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Ethiopia: Researchers highlight ordeals of child domestic workers

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by IDWFED published Apr 01, 2013 12:00 AM
The International Labor Organization estimates show that around 215 million children below the age of 18 are subjected to different kinds of labor. Many of the these children are involved in child domestic service. While the majority of these child and domestic workers are found in urban areas, they mostly originate from rural areas. Researchers say that most these adolescent workers are female and poorly or not educated at all. "We need to think of regulation of how much is acceptable at what age, what should be forbidden. And this is not only in Ethiopia but in many other African countries," said Alula Pankhurst, Director of Young Lives.

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The International Labor Organization estimates show that around 215 million children below the age of 18 are subjected to different kinds of labor. Many of the these children are involved in child domestic service.  While the majority of these child and domestic workers are found in urban areas, they mostly originate from rural areas. Researchers say that most these adolescent workers are female and poorly or not educated at all.

"We need to think of regulation of how much is acceptable at what age, what should be forbidden. And this is not only in Ethiopia but in many other African countries," said Alula Pankhurst, Director of Young Lives.

According to International Labour Organization the nature of domestic work keeps the adolescent domestic workers hidden, invisible and inaccessible to research .Within their private workplaces many are subjected to long working hours for little pay.  A research done by Population Council in Ethiopian capital of Addis Ababa has documented some confessions by such domestic workers who receive an average of 6 dollars per month yet they work for as long as 64 hours a week. Some are exposed to sexual harassment.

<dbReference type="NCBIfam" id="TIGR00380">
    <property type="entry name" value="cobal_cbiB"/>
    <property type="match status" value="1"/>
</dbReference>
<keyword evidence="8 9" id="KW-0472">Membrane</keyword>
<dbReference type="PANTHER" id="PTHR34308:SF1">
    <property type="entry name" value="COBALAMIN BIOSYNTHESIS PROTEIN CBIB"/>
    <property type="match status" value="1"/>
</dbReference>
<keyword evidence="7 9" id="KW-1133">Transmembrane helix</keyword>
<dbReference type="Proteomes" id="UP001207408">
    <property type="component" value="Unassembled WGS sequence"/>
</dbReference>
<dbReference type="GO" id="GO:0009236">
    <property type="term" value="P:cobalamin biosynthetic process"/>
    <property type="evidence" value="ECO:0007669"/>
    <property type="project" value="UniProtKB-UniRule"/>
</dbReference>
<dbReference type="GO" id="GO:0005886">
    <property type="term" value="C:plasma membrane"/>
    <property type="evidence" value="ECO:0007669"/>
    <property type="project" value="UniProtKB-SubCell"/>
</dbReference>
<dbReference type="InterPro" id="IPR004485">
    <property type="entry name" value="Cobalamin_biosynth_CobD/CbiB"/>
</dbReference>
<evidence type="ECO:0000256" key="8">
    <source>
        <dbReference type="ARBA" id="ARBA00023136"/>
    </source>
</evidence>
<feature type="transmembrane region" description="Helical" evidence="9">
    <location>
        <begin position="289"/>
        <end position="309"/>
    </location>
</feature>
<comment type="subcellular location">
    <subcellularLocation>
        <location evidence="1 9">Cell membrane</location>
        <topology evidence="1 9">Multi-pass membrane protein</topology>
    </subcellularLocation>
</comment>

A 19 year old domestic worker who migrated to Addis Ababa at the age of 14 recounted her ordeal a domestic child worker.

"In a house I used to work, the guy used to nag me a lot to sleep with him. He used to talk nonsense and put on bad movies and tell me to watch. But I wasn’t interested."

Another female domestic worker aged 17, who migrated to Addis Ababa at age of 14, with no education said:

"One guy came and asked me what I was doing on the streets and I told him I had a fight with my employer and was thrown out of the house. Then he told me I should spend the night with him. I said no, and he beat me….I was sacred he might kill me. That night he forced me to have sex with him many times…."

Research shows that many well meaning employers believe that engaging girls in domestic serviceis, in fact, a service to the girls. They do not see the detrimental effects it has, their well being self esteem and overall development.

Population Council which has done similar research in other African countries says most cases are similar.

"They also are invisible, to the publics. Often when we think about supporting youth through youth programmes, these are the youth that we don’t think about," said Annnabelle Erulkar, Country Director from Population Council.

The problem of these invisible adolescents may be solved if advocacy efforts outlaw the practice where laws do not exist, ensure awareness and enforcement of laws where they exist and offer protection to these domestic child workers.


Source: Coletta Wanjohi/Press TV

Story Type: News

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